By Richard Weitz (vol. 5, no. 12 of the Turkey Analyst)
NATO’s May 20-21 heads-of-state summit in Chicago reminded everyone how Turkey is making important contributions to NATO in many key areas—the war in Afghanistan, addressing new missions such as projecting security into North Africa, and developing new defense capabilities.. Turkey aspires to a leadership role in the alliance, with the hope that President Abdullah Gül, who attended the summit, will become the next NATO Secretary-General. But Turkey’s contributions risks being overshadowed by its petty efforts to limit NATO’s ties with Israel and the European Union. While these bilateral Turkish disputes are important, they should not be allowed to contaminate NATO’s vital multinational security missions.
By Richard Weitz (vol. 5, no. 10 of the Turkey Analyst)
Relations between the governments of Iraq and Turkey continue to deteriorate. For now the animosities remain primarily personal, with Iraqi Prime Minister Nouri al-Maliki engaged in a vicious feud with both Iraqi and Turkish leaders he considers his enemies. Turkish Prime Minister Recep Tayyip Erdoğan and other Turkish officials have focused their criticisms on the Iraqi Prime Minister, and have sought to uphold the rights of Iraqi Kurds and Iraqi Sunnis without antagonizing Iraq’s Shiites. But these personal tensions reflect real differences between Ankara and Baghdad over the need for democratic governments in Iraq and Syria. And these divergences are in turn reinforced by ethnic and sectarian tensions as well as a competition between latent neo-Ottoman tendencies and Iranian ambitions to fill the vacuum created by the power vacuum in the Middle East resulting from the Western withdrawal and Egyptian paralysis.
By Richard Weitz (vol. 5, no. 6 of the Turkey Analyst)
The decision of Chinese Vice President Xi Jinping to visit Turkey along with Ireland and the United States during his ten-day world tour before becoming president in about a year underscores the importance Turkey holds for China’s leaders. The AKP government’s desire for new partnerships and Turkey’s eagerness to join other states in benefitting from the strength of the Chinese economy has contributed to this flourishing relationship. Their growing mutual attraction has led them to overlook their diverging policies regarding some regional issues, such as Syria and the status of ethnic Uighur Turks in China, and instead concentrate on cultivating mutual economic and strategic ties. But that situation may not endure. Beijing will have to pay close attention to the power struggle within the governing coalition of Islamic movements in Turkey, and its implications for the future evolution of Turkey’s foreign relations.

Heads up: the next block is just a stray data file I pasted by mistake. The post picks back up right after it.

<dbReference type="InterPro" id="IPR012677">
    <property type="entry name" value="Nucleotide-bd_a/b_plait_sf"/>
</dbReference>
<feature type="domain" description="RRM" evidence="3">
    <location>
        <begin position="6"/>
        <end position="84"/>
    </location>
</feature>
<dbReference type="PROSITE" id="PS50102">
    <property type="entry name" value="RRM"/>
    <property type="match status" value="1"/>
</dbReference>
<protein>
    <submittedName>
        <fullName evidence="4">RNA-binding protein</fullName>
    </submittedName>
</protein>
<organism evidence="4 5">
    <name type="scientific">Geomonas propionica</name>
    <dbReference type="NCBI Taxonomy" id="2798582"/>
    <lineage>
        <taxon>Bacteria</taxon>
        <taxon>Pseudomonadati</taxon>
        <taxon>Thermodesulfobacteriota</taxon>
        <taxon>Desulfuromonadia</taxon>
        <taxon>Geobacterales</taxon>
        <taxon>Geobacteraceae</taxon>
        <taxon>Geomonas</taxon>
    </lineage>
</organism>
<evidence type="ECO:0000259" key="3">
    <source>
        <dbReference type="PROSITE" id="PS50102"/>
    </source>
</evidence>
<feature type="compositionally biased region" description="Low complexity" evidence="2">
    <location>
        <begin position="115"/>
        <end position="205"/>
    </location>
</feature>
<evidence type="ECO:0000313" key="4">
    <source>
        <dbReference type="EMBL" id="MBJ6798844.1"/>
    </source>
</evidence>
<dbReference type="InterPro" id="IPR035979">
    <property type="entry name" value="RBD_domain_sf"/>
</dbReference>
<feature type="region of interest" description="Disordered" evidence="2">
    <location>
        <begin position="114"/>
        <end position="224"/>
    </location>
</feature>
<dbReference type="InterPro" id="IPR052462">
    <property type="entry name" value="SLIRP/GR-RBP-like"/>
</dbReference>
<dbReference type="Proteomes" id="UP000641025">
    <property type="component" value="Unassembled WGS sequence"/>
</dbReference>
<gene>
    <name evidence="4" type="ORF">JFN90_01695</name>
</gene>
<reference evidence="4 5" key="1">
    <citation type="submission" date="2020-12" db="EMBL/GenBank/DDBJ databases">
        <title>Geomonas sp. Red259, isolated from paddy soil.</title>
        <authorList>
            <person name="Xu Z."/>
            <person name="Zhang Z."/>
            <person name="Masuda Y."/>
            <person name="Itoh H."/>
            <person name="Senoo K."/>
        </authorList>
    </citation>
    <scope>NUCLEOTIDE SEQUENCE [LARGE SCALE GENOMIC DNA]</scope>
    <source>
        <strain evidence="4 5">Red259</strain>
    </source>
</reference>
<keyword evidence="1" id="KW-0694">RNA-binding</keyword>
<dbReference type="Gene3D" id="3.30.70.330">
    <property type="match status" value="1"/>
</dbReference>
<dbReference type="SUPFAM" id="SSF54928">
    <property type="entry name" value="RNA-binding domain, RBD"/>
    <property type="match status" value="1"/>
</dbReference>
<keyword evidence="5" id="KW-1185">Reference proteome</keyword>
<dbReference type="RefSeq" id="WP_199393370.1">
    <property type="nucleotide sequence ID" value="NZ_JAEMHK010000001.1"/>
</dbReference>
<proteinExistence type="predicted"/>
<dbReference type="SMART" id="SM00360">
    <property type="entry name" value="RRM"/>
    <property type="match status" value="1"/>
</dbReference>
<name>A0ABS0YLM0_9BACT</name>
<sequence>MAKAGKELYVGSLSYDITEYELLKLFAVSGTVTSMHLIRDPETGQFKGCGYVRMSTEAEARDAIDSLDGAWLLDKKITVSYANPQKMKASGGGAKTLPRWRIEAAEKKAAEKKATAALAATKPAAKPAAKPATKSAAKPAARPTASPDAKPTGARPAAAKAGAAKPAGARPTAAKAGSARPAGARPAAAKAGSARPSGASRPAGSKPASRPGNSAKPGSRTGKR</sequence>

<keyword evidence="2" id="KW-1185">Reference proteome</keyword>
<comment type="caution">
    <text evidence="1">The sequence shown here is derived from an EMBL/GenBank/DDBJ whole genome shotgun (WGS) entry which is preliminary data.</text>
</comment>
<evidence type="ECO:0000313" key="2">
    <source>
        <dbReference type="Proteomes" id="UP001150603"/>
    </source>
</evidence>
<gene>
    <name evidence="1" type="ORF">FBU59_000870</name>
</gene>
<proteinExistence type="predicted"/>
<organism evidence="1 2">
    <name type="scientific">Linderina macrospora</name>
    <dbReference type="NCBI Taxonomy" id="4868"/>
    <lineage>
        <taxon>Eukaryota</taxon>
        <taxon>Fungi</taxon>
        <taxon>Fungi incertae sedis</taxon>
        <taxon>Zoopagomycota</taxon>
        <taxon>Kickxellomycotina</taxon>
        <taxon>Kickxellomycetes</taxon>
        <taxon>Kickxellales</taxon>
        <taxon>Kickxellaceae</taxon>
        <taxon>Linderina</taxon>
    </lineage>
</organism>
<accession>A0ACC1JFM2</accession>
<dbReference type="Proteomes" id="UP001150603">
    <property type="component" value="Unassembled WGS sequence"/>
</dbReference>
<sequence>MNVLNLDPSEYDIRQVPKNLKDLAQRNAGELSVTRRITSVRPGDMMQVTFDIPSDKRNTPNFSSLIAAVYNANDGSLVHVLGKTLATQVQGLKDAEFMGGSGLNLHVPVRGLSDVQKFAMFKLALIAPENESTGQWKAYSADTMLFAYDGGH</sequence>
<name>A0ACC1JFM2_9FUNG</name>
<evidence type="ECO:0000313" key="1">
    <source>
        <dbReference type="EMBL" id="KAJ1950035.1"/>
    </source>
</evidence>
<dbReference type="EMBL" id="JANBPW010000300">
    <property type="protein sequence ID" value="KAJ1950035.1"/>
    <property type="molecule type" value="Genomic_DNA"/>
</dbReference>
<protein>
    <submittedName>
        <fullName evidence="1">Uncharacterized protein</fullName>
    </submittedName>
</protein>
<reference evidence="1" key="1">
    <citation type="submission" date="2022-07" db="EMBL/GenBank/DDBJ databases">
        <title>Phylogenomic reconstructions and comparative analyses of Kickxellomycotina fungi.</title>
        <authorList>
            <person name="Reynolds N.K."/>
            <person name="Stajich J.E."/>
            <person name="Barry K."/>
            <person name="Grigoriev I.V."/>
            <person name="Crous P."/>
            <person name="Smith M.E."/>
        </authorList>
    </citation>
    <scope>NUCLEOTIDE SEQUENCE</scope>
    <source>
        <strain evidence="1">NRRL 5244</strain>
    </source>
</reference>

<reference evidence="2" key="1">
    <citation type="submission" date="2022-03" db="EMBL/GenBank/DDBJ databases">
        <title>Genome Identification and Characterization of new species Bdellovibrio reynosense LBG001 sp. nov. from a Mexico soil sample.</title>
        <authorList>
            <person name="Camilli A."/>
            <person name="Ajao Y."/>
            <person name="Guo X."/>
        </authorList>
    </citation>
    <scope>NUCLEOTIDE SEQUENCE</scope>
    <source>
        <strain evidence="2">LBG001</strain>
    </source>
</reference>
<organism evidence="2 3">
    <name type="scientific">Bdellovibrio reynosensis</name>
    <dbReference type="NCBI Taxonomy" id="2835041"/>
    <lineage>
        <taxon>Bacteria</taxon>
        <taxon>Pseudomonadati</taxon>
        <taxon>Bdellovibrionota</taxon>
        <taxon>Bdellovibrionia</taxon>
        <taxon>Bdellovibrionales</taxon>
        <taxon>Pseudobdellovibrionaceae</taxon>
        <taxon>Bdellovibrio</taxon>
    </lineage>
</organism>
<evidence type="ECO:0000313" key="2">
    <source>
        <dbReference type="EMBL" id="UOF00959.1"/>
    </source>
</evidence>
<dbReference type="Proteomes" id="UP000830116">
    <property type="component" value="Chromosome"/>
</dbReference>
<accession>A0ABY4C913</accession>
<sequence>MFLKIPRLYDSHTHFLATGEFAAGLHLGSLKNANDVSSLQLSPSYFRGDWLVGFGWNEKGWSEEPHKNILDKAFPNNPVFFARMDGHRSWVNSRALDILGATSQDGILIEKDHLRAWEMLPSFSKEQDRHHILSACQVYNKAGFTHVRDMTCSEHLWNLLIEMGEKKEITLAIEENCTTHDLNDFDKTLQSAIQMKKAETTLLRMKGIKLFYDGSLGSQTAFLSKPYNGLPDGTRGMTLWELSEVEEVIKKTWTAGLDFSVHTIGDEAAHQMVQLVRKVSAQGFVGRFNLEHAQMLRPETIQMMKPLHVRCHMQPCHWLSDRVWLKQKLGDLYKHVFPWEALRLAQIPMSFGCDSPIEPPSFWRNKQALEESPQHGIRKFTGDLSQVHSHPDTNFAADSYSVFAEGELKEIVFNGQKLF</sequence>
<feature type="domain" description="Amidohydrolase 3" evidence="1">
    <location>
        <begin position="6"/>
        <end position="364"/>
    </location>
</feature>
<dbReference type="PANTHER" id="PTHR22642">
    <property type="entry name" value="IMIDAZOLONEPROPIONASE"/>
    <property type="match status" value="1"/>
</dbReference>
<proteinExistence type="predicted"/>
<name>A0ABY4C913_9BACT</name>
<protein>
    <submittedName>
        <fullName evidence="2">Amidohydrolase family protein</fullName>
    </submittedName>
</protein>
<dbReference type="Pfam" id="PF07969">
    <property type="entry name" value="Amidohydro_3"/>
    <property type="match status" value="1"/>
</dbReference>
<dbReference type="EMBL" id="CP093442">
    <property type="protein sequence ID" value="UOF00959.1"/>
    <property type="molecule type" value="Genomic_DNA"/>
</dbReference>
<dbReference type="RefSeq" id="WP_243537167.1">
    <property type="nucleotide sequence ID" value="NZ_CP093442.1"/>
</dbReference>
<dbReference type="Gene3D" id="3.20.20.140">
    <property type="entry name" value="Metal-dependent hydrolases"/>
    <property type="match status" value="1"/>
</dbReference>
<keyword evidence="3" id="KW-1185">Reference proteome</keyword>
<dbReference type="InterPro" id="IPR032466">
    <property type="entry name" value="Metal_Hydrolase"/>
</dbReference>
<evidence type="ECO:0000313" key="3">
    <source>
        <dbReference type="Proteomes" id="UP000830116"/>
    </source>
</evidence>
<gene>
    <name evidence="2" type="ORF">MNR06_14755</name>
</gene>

By Richard Weitz (vol. 5, no. 4 of the Turkey Analyst)
Turkish Foreign Minister Ahmet Davutoğlu has just completed a well-timed visit to Washington. Although many issues arose during his multi-day rounds of meetings with congressional and executive branch figures, the topic that invariably drew the most attention in public, and likely in private, was what to do about Syria now that the diplomatic initiatives have been exhausted. Turkey and the United States have been aligning their policies toward Syria throughout the crisis, and Washington expects Turkey to assume a leading public role in any future initiative in its southern neighbor. Yet no specific new initiatives were announced by either party during Davutoğlu’s Washington visit. As has been indicated by Turkish and U.S. diplomats, the U.S. and Turkey prefer to consult with other governments also seeking a firmer stance toward Syria before committing to a concrete action plan.
By M. K. Kaya (vol. 5, no. 3 of the Turkey Analyst)
The international sanctions against Iran, and most recently the decision of the EU countries to stop importing oil from Iran, are ultimately going to have a major impact on Turkey, since it is dependent on Iran for its energy supplies. From the standpoint of economic rationality, neither Turkey nor Iran enjoy the luxury of engaging in controversies that entail the risk of endangering their mutually beneficial relationship. However, the current evolution of in international events nonetheless have the potential of bringing about a confrontation that would have appeared utterly unthinkable only two years ago. Yet, it must still be assumed that neither Turkey nor Iran will voluntarily seek to break off their relationship.
The Turkey Analyst is a publication of the Central Asia-Caucasus Institute & Silk Road Studies Joint Center, designed to bring authoritative analysis and news on the rapidly developing domestic and foreign policy issues in Turkey. It includes topical analysis, as well as a summary of the Turkish media debate.